Actinium Announces Positive Top-line Results from Pivotal Phase III SIERRA Trial of Iomab-B

Actinium Pharma is on track to submit its targeted radiotherapy for AML patients requiring a bone marrow transplant in the United States, boosted by top-line data from a pivotal trial. The SIERRA trial of Iomab-B, an antibody armed with a radioisotope designed to deliver targeted treatment to tumors while sparing healthy tissues, was completed on 31 October 2022, according to the company. SIERRA enrolled 150 patients with relapsed or refractory AML who were randomly assigned to either Iomab-B or standard therapy as a conditioning regimen before transplant.

According to Actinium, the Iomab-B group was more effective at achieving complete remission 6 months after BMT, with the difference between the two groups statistically significant (p-value less than 0.0001).

According to a statement from the biotech, additional data from the study, which is looking at overall survival as a secondary endpoint, will be shared later this year. The biotech has stated that it hopes to file for FDA approval in the first half of next year.

The hope of Actinium is that Iomab-B will replace these non-targeted approaches, making BMT more accessible. It also has a shorter conditioning time (12 days versus 42 days), can be administered with a single intravenous infusion, and reduces conditioning therapy side effects such as sepsis, febrile neutropenia, and mucositis, according to prior data.

Sandesh Seth, Actinium’s Chairman and CEO, said, “This is a significant milestone in Actinium’s lifecycle and a testimony to the quality of our team who undertook a pioneering study in a patient population that is considered largely futile to treat. Despite being perennially under-staffed and under resourced, their passion and perseverance has yielded a clinically meaningful dividend. Our recently strengthened team is executing to enable our mission to disrupt the field of bone marrow conditioning with Iomab-B, first in r/r AML and then by building upon its robust prior clinical results in several hematological diseases. We look forward to sharing additional clinical data from the SIERRA trial by year end.”

Santhera Seeks FDA Review for its DMD Therapy Vamorolone

Santhera has completed a rolling application in the United States for its Duchenne muscular dystrophy (DMD) therapy vamorolone, paving the way for approval and launch in the second half of 2023. The Swiss biotech is requesting a priority review for vamorolone, which was licensed from US biotech ReveraGen BioPharma in 2020 after Santhera’s previous DMD therapy candidate, idebenone, failed clinical testing and was withdrawn.

Santhera should hear from the FDA within the next 60 days whether the expedited review has been granted, and if so, the review time will be reduced from ten to six months. Its lead drug has already received FDA fast-track and rare pediatric disease designations.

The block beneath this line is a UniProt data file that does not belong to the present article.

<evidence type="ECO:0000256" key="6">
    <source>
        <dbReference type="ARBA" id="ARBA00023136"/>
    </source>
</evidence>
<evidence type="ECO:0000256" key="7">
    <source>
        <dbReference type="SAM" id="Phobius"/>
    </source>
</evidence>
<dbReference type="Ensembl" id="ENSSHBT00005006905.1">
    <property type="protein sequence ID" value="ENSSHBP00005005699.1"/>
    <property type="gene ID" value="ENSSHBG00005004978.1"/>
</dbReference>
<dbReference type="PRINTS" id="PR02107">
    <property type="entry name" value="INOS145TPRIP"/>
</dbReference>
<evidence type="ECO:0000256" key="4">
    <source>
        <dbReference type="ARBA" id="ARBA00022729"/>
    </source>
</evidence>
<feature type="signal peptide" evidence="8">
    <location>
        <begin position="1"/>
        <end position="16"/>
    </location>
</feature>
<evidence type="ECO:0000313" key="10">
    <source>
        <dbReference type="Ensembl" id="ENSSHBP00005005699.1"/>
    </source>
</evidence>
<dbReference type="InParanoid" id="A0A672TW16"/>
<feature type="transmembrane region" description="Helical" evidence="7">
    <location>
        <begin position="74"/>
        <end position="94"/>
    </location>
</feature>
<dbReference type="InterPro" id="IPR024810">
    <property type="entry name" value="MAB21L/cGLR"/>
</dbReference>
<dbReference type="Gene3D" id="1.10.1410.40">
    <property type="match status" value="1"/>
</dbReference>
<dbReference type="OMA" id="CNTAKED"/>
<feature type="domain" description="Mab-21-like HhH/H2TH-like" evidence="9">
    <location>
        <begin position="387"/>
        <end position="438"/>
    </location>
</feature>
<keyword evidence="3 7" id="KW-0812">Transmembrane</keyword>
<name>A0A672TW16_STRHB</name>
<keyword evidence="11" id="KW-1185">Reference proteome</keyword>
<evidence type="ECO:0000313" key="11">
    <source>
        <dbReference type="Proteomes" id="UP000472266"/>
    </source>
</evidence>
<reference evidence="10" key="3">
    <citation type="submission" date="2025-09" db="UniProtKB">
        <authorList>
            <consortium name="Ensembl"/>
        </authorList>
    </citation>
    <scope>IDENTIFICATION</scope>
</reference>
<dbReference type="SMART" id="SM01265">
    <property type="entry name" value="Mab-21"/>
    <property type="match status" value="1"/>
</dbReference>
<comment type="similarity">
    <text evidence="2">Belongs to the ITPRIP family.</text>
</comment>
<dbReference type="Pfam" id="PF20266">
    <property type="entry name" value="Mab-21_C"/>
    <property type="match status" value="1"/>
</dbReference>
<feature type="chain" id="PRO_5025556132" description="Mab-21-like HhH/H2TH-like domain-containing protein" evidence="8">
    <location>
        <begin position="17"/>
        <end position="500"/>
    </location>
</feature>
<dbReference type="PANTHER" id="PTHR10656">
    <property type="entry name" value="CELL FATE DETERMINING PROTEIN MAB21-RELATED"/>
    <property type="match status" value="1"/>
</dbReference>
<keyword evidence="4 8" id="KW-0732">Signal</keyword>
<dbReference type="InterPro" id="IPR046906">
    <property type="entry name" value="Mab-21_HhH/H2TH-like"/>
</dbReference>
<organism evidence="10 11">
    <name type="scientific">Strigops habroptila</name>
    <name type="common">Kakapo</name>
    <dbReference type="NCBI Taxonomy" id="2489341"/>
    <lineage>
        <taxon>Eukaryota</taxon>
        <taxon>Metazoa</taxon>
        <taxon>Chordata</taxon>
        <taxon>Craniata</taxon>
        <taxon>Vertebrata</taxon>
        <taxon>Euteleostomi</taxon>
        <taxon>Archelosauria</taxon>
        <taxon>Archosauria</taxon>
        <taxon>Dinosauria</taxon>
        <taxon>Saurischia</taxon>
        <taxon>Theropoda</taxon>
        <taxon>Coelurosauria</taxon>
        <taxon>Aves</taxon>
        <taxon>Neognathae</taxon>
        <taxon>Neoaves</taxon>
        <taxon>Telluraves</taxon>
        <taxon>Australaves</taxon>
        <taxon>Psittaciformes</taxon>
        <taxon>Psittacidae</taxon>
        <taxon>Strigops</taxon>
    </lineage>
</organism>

The timeline for possible US approval has slipped slightly from predictions made earlier in the year, as has a recently completed filing in the EU, but Santhera remains on track to bring the drug to market in both territories in 2023. The company, which has previously stated that it will require additional funding to prepare the product for market entry, has previously stated that vamorolone could generate more than USD 500 million in DMD alone.

“Completion of the vamorolone NDA submission is a major step towards our goal of bringing this investigational therapy to patients living with DMD and represents a vital milestone for Santhera,” said Dario Eklund, CEO of Santhera. He added, “We look forward to working closely with U.S. regulators to advance vamorolone toward approval.”

If vamorolone is approved, it will represent a dramatic improvement in Santhera’s fortunes after idebenone failed a phase III trial in DMD in 2020.

Johnson & Johnson Secures Another Regulatory Approval for its BCMAxCD3 Bispecific Antibody for Multiple Myeloma 

After receiving approval from European regulators, Johnson & Johnson’s BCMAxCD3 has now secured approval from U.S. FDA for treatment of multiple myeloma. The FA covers factors that appear less favorable for the BCMA-targeted bispecific drug Tecvayli and has now granted accelerated approval for Tecvayli to treat multiple myeloma. The eligibility criteria for treatment with Tecvayli include patients that have received prior treatment of at least four prior lines of therapies, including  an immunomodulatory agent like Bristol Myers Squibb’s Revlimid, a proteasome inhibitor such as Takeda’s Velcade, and a CD38 antibody such as Johnson & Johnson’s Darzalex. A single line of therapy can refer to several combinations of drugs. 

Multiple myeloma is a cancer of plasma cells. In general, when plasma cells become cancerous and grow out of control, this is called multiple myeloma. The plasma cells make an abnormal protein (antibody) known by several names, including monoclonal immunoglobulin, monoclonal protein (M-protein), M-spike, or paraprotein. Normal plasma cells are found in the bone marrow and are a significant part of the immune system. Multiple myeloma is the second most common blood cancer diagnosis, after non-Hodgkin lymphoma, in the United States.